Posted: Sep 18, 2012 9:03 AM by Cameron Polom, KSBY News
Updated: Oct 7, 2012 8:15 PM
"It was not my decision to build a nuclear power plant on a fault line to begin with," says one local San Luis Obispo Resident.
Whether you agree with the planned seismic surveys near Diablo Canyon or not, if they're approved, you'll be paying for them.
Last week, the State Public Utilities Commission gave PG&E the go ahead to pass the surveys' 64-million dollar price tag on to its customers.
The utility company will use high-decibel sound waves to map earthquake fault lines.
The fact that they're passing the cost on to consumers is nothing new.
PG&E says it wasn't really their idea, Senator Sam Blakeslee and the state called for the mapping.
Secondly, they say since every PG&E customer benefits from it, all customers have to pay for it.
Your electricity bill will go up when and if these seismic surveys move forward.
"It is appropriate to pay for the studies through rate increases as the study benefits all of PG&E's customers," says Blair Jones of PG&E.
In other words when you pay your electricity bill every month your not just paying for the electricity. Your paying for the way it gets to you, power lines, piping, and man power.
Your also paying for how its generated. PG&E believes these tests make Diablo Canyon safer.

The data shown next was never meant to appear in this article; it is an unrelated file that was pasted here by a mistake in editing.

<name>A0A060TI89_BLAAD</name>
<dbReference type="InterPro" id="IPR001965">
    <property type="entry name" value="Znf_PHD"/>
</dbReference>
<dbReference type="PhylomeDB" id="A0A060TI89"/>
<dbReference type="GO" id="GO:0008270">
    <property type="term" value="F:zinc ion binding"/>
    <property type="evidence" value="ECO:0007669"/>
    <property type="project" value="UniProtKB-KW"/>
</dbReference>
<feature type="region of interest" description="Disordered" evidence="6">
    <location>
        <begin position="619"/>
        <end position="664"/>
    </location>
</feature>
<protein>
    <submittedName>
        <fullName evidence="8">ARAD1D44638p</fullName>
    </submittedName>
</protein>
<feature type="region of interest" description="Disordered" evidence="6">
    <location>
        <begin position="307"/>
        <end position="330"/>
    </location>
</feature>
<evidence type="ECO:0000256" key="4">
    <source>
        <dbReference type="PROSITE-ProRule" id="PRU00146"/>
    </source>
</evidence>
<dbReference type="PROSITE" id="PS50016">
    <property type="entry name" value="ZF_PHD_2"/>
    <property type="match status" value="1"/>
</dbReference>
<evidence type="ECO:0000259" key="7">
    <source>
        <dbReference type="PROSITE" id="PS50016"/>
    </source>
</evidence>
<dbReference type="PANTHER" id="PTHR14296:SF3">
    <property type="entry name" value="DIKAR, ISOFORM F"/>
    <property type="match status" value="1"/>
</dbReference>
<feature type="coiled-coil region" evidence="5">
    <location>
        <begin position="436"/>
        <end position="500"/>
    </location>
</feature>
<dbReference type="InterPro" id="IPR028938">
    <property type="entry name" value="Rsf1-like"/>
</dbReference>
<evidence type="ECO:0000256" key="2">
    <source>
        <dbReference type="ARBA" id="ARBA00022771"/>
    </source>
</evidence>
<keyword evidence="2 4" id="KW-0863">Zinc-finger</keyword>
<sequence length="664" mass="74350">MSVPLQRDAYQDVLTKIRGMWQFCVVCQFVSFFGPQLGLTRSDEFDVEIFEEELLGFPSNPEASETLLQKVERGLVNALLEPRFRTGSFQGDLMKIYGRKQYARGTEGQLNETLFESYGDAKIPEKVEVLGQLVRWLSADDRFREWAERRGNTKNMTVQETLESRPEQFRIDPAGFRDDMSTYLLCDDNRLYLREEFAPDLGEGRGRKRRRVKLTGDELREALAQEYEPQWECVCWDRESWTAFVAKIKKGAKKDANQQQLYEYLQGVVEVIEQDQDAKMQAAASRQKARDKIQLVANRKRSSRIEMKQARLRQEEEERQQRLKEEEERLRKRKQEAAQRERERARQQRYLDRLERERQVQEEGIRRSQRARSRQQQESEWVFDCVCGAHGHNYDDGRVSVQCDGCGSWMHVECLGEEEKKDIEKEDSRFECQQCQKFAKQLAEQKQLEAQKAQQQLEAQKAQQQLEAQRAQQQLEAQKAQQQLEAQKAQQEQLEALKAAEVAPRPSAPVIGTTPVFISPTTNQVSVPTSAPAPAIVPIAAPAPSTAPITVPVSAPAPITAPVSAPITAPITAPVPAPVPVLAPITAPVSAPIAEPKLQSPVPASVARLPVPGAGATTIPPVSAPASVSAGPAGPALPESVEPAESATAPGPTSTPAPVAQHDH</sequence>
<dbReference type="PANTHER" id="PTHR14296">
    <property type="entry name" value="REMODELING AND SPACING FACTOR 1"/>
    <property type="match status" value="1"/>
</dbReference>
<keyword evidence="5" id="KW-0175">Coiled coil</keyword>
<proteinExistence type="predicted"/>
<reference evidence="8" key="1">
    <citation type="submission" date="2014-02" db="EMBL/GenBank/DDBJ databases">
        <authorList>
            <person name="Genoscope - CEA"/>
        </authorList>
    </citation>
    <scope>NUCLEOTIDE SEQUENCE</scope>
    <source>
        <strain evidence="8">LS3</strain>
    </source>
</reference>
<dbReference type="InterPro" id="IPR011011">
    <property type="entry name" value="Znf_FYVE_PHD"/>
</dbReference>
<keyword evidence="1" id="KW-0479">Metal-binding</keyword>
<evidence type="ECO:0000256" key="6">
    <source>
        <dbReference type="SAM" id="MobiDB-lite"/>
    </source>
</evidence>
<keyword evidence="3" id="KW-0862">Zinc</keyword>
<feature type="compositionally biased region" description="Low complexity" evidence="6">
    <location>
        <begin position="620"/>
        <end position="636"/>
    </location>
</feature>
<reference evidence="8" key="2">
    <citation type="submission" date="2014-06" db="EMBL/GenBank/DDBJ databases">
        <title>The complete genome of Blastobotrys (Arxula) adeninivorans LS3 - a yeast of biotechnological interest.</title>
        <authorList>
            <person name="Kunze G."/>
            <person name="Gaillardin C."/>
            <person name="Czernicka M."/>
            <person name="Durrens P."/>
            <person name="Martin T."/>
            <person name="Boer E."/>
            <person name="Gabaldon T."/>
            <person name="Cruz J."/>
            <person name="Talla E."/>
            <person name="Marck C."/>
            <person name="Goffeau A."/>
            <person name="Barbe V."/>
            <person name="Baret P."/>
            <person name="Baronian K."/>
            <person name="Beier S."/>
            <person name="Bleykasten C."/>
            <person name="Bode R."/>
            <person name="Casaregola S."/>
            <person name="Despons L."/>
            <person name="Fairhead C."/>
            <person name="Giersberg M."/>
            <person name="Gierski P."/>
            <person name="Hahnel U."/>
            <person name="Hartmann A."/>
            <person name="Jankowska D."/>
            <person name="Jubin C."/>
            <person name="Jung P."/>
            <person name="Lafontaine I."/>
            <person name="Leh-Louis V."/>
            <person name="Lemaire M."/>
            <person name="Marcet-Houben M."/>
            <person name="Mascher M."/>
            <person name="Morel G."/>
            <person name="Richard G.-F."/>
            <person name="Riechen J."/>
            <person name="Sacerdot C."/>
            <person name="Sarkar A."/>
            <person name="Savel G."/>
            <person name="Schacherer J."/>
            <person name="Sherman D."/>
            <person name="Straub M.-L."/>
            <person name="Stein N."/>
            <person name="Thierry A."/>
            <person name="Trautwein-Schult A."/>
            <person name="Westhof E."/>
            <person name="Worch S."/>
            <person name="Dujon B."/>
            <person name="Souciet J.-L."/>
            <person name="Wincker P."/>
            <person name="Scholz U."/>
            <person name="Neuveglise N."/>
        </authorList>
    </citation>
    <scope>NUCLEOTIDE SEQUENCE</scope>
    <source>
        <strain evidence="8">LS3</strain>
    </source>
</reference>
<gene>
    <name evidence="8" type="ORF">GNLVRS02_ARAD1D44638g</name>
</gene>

"The enhanced seismic knowledge of the region, allows for the continued safe operation of this valuable generation facility," says Jones.
Just because the testing is going on here doesn't mean we shoulder the entire burden of paying for it.
Every PG&E customer in the state will see an increase on their bill.
"I can understand why their going to do it but i'd like to know how much its going to cost," said one resident.
PG&E says it will only be a few cents per customer.
"I don't want to spend a penny on a seismic study under the water thats going to destroy our sea life, i want nothing to do with it," says another local.
However, this is nothing new, when PG&E wanted to upgrade to smart meters, customers paid for that too.
"We have our lights on, we have our printers rolling, we have our refrigerators rolling," says John Arnold. "If we don't pay for it who's going to pay for it, we're the users."
PG&E made more than a billion dollars last year so you can understand why some don't want to front the cost, however they wont have a choice if the surveys receive their final approvals.
The next important hurdle for PG&E is getting approval from the State Coastal Commission.
It will discuss the project and vote at its next meeting October 10th in Oceanside.
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